2. Find where your root partition was mounted. In the video, the user uses Nautilus to navigate through each drive that was mounted. It was mounted with a long string of numbers and characters. If this is the case, follow the following steps to remount the partition. Else, proceed to step 5.
  3. Bring up the terminal with Ctrl + Alt + T and use the mount command to find the name of the partition.
  4. Mount the partition. Create a new folder in your media folder. sudo mkdir /media/ubuntu. Then simply mount your partition to that folder. sudo mount /dev/sdxx /media/ubuntu where xx of sdxx is determined in step 3.
  5. Bind the following directories from the root directory of your live CD/USB to that of your root directory on your version of Ubuntu. The directories are the dev proc and sys. Do so with the following commands:

    sudo mount --bind /dev /media/ubuntu/dev
    sudo mount --bind /sys /media/ubuntu/sys
    sudo mount --bind /proc /media/ubuntu/proc
  6. Change the root directory to the one on your Ubuntu partition. sudo chroot /media/ubuntu/

  7. Having done the above, installing GRUB 2 again will install it to the root directory of your distribution of Ubuntu and not that of the live CD/USB's. So go ahead and run sudo grub-install /dev/sdx

And that's how to fix GRUB using a live CD/USB. This method was developed by YouTube user crazytechzone.

share|improve this answer

Funny, I also had the same problem an hour ago!

Anyway, this is what I did.

  1. Load ubuntu:

    set root=(hd0,6)
    set prefix=(hd0,6)/boot/grub
    insmod normal

    since your ubuntu is installed in 6 right?

  2. run terminal:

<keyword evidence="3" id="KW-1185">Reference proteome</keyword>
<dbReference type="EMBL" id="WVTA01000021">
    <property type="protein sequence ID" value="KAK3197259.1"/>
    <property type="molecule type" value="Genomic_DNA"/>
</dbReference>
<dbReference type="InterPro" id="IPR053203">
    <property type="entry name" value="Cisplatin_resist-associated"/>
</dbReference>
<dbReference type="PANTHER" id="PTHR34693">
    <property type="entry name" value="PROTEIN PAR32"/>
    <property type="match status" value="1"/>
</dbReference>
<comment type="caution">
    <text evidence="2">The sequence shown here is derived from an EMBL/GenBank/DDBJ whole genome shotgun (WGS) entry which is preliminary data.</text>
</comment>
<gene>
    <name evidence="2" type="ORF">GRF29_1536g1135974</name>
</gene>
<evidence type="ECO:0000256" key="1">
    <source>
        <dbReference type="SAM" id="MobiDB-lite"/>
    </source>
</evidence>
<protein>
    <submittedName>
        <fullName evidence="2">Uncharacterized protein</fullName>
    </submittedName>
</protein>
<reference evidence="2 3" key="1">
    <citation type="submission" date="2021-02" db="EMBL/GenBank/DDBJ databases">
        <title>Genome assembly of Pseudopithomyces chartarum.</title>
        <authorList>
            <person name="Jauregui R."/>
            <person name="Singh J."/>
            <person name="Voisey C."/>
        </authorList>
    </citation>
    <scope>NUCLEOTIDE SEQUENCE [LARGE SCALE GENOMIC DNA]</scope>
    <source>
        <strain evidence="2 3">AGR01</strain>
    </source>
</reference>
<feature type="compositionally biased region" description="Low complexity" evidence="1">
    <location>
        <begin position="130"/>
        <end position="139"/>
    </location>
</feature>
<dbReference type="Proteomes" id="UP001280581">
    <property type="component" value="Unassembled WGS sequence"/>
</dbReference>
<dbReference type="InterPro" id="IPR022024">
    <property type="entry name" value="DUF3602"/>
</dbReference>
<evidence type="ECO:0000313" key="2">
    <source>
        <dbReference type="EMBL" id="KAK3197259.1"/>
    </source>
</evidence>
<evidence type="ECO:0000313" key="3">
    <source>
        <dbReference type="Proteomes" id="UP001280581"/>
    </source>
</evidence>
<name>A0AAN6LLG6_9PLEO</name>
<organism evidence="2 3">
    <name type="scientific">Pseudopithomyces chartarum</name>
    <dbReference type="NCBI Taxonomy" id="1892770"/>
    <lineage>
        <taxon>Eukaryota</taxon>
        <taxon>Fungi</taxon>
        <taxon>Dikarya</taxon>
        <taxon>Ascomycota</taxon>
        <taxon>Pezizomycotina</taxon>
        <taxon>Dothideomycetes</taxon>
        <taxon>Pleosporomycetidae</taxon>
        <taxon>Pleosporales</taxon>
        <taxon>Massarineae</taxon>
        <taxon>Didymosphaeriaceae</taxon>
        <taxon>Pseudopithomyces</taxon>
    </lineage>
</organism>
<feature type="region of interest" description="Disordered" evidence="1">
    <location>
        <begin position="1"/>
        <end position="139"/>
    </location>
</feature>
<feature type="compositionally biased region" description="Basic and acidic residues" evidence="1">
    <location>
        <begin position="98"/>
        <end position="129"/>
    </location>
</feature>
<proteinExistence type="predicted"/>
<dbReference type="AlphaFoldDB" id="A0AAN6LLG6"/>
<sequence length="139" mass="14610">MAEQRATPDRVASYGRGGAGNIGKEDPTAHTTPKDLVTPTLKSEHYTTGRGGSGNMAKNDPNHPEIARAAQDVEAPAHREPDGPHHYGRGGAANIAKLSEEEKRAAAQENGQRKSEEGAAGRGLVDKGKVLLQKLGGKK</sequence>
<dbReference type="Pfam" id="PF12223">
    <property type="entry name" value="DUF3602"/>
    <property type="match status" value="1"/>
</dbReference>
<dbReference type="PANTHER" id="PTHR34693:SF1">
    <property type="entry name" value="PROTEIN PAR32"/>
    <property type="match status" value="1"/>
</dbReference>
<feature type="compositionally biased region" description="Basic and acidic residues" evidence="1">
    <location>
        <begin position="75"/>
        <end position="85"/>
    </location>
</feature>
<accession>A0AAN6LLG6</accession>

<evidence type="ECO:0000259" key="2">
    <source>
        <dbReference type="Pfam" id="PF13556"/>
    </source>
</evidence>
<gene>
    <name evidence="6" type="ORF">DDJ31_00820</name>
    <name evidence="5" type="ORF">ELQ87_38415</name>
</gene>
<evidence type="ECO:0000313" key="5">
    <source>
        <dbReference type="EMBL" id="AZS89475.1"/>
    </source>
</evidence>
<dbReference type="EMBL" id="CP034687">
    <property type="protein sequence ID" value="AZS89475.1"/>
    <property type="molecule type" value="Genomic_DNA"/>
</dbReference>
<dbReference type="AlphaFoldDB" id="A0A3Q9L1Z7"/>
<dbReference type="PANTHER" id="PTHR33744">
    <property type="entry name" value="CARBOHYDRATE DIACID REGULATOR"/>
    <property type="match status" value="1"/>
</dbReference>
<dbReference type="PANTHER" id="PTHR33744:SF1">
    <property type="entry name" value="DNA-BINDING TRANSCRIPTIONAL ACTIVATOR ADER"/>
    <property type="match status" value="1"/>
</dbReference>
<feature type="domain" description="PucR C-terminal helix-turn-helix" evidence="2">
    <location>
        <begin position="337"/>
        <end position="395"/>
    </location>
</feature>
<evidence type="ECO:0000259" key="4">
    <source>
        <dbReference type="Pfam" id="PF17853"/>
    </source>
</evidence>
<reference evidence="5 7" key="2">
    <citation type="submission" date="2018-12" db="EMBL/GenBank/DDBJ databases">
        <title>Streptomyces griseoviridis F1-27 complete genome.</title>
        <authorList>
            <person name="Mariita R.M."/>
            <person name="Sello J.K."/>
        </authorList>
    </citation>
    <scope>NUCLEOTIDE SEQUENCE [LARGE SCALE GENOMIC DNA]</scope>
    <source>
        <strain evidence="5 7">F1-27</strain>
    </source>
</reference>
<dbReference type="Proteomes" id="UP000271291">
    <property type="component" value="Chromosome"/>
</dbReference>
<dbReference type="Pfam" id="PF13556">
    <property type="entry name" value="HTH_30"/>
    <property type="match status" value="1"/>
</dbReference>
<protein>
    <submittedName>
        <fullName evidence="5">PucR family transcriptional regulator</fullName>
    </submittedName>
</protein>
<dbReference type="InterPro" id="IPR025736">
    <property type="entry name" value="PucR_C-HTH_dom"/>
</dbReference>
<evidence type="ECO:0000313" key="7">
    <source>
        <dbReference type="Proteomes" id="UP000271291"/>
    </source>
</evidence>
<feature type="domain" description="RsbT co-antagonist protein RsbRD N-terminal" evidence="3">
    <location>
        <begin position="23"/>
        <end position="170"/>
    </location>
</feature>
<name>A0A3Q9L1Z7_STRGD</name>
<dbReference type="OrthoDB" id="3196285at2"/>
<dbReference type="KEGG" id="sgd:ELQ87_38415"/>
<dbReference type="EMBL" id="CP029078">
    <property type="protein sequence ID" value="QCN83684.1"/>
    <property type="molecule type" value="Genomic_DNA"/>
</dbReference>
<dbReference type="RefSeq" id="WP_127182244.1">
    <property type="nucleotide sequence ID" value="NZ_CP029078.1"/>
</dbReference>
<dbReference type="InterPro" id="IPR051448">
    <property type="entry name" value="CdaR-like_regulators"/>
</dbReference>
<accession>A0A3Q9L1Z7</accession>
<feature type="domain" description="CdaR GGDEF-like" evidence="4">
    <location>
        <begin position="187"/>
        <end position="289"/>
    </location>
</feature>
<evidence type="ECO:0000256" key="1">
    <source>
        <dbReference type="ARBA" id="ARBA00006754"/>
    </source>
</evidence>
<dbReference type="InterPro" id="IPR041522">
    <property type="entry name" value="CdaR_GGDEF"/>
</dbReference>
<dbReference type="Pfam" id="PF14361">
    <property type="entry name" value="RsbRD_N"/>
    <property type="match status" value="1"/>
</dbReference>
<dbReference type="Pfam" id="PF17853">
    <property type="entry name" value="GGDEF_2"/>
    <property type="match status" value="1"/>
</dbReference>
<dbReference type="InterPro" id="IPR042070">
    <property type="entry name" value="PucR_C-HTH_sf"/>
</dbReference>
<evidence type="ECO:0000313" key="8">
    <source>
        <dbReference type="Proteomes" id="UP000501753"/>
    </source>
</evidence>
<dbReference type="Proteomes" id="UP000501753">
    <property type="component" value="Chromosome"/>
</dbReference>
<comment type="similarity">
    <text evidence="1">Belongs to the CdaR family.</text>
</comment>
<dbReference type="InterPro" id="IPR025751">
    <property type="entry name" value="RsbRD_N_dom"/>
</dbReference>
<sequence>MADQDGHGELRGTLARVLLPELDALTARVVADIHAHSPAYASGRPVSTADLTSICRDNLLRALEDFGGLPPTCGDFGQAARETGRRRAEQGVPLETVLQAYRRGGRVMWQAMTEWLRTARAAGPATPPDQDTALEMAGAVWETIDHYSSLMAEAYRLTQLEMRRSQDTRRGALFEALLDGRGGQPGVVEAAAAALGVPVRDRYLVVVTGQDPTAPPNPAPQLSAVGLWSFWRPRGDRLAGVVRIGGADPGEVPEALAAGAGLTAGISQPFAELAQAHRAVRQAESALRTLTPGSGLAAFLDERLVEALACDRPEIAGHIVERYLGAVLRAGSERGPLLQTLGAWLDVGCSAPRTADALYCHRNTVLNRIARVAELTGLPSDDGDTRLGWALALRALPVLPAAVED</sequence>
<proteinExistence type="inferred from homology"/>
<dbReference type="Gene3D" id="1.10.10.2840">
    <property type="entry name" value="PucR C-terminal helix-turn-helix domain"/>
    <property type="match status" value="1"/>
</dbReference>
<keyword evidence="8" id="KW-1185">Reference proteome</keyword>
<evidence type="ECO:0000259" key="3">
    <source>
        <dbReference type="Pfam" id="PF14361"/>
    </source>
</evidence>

sudo -i *to access root*
    grub-install --root-directory=/mnt/ /dev/sda
    sudo update-grub
    sudo grub-install /dev/sda
share|improve this answer
Thanks for your answer, but I got my grub fixed using boot-repair tool before you posted the answer. I have now updated this post with my solution. I wish I could have tried your method as well. – user53817 Apr 7 '12 at 8:21


  1. set prefix=(hdX,Y)/boot/grub. Use the values determined earlier.
    Example: If the Ubuntu system is on sda5, enter:
    set prefix=(hd0,5)/boot/grub
  2. set root=(hdX,Y). Example: set root=(hd0,5)
  3. insmod normal. Attempt to load the normal module.
  4. normal

We basically need GRUB to know where the /boot/grub folder is. If this is not working, I guess doing a GRUB install from a boot CD is a good option.

share|improve this answer
Thanks for your assistance. I think my problem may have been that my boot directory is on /dev/sdb, not /dev/sda. But boot-repair fixed it automatically, so I did not have to do anything further. – user53817 Apr 15 '12 at 2:52

protected by Community Jul 19 '12 at 6:24